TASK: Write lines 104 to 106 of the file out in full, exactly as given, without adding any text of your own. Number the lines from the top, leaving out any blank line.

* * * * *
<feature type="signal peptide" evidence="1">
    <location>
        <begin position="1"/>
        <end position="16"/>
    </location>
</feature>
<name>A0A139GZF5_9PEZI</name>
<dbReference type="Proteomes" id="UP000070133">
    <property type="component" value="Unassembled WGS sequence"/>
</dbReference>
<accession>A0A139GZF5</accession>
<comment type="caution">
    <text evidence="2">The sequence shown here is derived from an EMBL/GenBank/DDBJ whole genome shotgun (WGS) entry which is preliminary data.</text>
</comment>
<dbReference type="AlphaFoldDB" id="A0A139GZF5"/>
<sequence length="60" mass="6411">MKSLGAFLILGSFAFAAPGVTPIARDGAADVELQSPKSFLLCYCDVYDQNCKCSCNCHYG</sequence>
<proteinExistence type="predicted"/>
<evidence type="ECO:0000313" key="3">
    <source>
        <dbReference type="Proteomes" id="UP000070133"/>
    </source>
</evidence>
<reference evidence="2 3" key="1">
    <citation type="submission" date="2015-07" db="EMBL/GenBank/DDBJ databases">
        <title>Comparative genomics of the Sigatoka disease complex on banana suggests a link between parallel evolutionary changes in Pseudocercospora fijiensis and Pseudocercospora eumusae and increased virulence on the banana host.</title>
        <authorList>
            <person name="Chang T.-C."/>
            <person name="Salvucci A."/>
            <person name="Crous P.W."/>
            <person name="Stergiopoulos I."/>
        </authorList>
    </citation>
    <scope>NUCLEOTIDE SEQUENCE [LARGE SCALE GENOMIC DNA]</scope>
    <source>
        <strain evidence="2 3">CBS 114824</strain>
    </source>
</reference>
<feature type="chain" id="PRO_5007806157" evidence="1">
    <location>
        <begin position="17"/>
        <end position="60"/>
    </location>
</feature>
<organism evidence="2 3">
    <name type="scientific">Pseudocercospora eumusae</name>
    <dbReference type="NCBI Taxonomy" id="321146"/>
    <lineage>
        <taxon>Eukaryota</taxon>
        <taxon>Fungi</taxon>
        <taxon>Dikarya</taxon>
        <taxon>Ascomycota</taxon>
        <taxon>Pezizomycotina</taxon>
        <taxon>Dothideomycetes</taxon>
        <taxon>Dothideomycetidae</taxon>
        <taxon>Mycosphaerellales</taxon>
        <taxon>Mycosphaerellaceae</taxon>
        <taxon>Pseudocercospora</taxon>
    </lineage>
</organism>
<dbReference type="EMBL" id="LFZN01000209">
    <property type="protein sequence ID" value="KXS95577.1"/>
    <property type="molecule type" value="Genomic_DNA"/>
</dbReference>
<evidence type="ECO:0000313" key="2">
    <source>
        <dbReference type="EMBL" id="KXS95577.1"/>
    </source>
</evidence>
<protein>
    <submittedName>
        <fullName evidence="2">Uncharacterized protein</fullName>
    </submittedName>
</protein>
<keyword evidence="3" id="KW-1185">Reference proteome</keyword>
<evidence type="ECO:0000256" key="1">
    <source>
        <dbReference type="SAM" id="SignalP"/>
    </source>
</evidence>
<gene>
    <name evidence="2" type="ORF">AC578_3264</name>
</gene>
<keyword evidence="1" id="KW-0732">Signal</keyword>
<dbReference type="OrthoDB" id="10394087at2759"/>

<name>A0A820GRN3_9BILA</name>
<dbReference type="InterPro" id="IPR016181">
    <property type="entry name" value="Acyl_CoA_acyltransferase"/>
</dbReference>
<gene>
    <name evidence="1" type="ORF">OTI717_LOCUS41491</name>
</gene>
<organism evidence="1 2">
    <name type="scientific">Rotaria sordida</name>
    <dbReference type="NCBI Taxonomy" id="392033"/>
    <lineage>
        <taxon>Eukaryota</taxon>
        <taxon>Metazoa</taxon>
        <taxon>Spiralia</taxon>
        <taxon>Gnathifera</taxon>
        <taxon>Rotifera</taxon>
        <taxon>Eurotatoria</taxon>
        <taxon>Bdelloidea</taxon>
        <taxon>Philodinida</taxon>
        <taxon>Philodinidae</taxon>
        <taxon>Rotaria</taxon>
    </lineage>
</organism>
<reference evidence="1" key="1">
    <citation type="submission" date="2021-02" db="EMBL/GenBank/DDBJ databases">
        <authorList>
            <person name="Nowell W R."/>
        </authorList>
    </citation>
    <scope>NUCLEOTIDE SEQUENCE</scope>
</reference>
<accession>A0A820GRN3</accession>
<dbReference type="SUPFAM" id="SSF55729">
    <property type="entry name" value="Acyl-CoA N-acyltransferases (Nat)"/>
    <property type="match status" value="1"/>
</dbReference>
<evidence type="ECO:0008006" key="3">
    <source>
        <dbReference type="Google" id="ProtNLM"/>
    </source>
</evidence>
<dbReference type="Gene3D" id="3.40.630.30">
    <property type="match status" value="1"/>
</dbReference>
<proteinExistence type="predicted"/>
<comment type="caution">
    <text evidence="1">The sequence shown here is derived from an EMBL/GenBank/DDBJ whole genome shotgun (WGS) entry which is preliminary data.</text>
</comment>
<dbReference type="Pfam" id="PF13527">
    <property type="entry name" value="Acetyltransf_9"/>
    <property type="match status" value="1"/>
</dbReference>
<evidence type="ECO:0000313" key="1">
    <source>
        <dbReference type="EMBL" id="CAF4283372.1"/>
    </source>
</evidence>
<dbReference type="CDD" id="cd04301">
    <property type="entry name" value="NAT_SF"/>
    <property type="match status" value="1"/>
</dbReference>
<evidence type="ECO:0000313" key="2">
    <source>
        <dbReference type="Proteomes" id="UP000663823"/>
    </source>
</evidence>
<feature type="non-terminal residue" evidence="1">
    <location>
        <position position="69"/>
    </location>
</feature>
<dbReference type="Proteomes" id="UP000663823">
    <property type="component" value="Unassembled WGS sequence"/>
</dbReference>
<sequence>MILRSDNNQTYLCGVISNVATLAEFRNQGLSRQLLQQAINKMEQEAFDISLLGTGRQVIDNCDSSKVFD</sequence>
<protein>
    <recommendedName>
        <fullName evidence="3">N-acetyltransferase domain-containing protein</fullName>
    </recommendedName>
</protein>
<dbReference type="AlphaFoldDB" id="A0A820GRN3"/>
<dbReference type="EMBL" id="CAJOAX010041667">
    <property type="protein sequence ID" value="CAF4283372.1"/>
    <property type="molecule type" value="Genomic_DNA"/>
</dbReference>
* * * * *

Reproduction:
        <taxon>Philodinidae</taxon>
        <taxon>Rotaria</taxon>
    </lineage>